If you were building a world from scratch you might do things like wall off market making from deposit banking and make sure that all banks were small enough to fail. Or you might not, I don’t know, Jamie Dimon sure doesn’t think so and he’s pretty smart. But whatever, the point is, you’re not building a world from scratch. If you slice off portions of actually existing banks, that will hurt them, and they will cry out, and the people who are narrowly focused on their credit risk – their fellow-bank counterparties, their rating agencies – will cry out along with them. (Especially if they have their own additional self-interested reasons for opposing bank-slicing.) And they won’t really be wrong! Totally demolishing banks’ market making business probably would destabilize them, at least in the short term. So S&P should be relieved that it seems pretty unlikely to happen.
Standard & Poor’s Warns of Possible Volcker Rule Downgrades [DealBook]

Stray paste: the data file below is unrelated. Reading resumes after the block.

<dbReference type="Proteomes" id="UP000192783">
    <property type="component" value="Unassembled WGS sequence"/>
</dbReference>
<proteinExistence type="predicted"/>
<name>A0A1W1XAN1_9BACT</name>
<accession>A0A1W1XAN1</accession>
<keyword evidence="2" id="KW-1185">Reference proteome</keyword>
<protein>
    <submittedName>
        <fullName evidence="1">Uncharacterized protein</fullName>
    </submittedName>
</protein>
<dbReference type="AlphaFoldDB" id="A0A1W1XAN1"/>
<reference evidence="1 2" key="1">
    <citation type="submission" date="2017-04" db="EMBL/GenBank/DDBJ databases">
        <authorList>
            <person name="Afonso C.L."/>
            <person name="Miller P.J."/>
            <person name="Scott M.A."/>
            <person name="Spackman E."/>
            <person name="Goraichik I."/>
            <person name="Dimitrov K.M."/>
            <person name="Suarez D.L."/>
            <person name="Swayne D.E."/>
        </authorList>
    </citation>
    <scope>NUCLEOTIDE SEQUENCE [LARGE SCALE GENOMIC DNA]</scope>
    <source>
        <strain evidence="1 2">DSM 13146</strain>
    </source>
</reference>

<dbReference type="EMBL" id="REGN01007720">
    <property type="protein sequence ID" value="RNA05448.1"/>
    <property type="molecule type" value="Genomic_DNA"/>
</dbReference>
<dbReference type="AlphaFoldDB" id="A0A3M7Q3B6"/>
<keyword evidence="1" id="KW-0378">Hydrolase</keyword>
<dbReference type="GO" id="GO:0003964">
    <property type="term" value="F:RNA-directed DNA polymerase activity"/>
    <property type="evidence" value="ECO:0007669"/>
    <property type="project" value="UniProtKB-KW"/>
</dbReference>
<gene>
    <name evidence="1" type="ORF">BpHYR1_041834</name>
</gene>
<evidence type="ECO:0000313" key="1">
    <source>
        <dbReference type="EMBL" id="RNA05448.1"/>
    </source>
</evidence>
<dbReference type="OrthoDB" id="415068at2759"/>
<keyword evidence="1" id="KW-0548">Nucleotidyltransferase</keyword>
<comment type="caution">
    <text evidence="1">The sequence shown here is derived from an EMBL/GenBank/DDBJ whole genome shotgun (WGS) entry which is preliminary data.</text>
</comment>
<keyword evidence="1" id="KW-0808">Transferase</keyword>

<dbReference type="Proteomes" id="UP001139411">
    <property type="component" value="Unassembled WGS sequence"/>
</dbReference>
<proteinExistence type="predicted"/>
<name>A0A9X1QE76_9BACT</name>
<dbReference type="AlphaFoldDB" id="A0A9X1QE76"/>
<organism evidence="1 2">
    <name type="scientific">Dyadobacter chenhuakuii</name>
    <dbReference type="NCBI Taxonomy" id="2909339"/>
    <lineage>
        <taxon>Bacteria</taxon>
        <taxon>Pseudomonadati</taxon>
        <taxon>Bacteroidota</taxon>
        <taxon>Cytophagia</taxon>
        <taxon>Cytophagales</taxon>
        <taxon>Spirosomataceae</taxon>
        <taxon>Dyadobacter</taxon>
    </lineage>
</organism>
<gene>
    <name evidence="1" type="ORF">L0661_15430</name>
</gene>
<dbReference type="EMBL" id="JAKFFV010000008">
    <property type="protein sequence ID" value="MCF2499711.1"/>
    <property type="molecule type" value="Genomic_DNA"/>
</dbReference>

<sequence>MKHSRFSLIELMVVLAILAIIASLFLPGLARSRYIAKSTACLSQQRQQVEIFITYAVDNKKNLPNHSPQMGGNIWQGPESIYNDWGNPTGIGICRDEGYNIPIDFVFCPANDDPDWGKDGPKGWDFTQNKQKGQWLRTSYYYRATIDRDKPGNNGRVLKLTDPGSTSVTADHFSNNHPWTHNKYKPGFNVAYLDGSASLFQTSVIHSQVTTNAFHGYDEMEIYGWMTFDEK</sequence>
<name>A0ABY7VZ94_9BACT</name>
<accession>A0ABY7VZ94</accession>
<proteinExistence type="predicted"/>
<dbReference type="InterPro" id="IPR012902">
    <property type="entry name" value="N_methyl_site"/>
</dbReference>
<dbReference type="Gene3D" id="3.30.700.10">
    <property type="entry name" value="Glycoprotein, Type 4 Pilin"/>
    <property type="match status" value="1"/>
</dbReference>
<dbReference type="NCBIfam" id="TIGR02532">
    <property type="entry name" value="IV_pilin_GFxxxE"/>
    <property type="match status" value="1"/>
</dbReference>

For U.S. Bank Ratings, The Volcker Rule’s Impact Depends On The Final Details [S&P]
Bank Ratings: What Determines Their Quality? [ECB via @SimonHinrichsen]
Interbank Discipline [SSRN via HLS]
1. Oh kidding kidding BRK/A isn’t really in the prop-trading business whatever.
2. I guess this isn’t really true? I’m sort of being glib with S&P’s argument in the text but like Lazard is BBB-/Ba2; actual small investment banks tend to have (1) not that much money and (2) kind of unstable revenues, so you could see why you might prefer to lend to something with a balance sheet. Even like “Wells Fargo plus prop trading” versus “Wells Fargo without prop trading” is not a no-brainer; Wells Fargo without prop trading is of course just a huge prop bet on corporate and mortgage credit, and rates, so you might prefer a big bank with smart prop trading for diversification. Like the London Whale, but without the fuck-ups. I think Lazard doesn’t map directly to like Volckerized-Goldman, and in any case much of this is sort of swallowed by the Volcker Rule actually having hedging, market making, etc., exceptions, but if like S&P you believe that those could end up being totally hollow and banks might really be prevented from hedging or market making then sure whatever you could worry.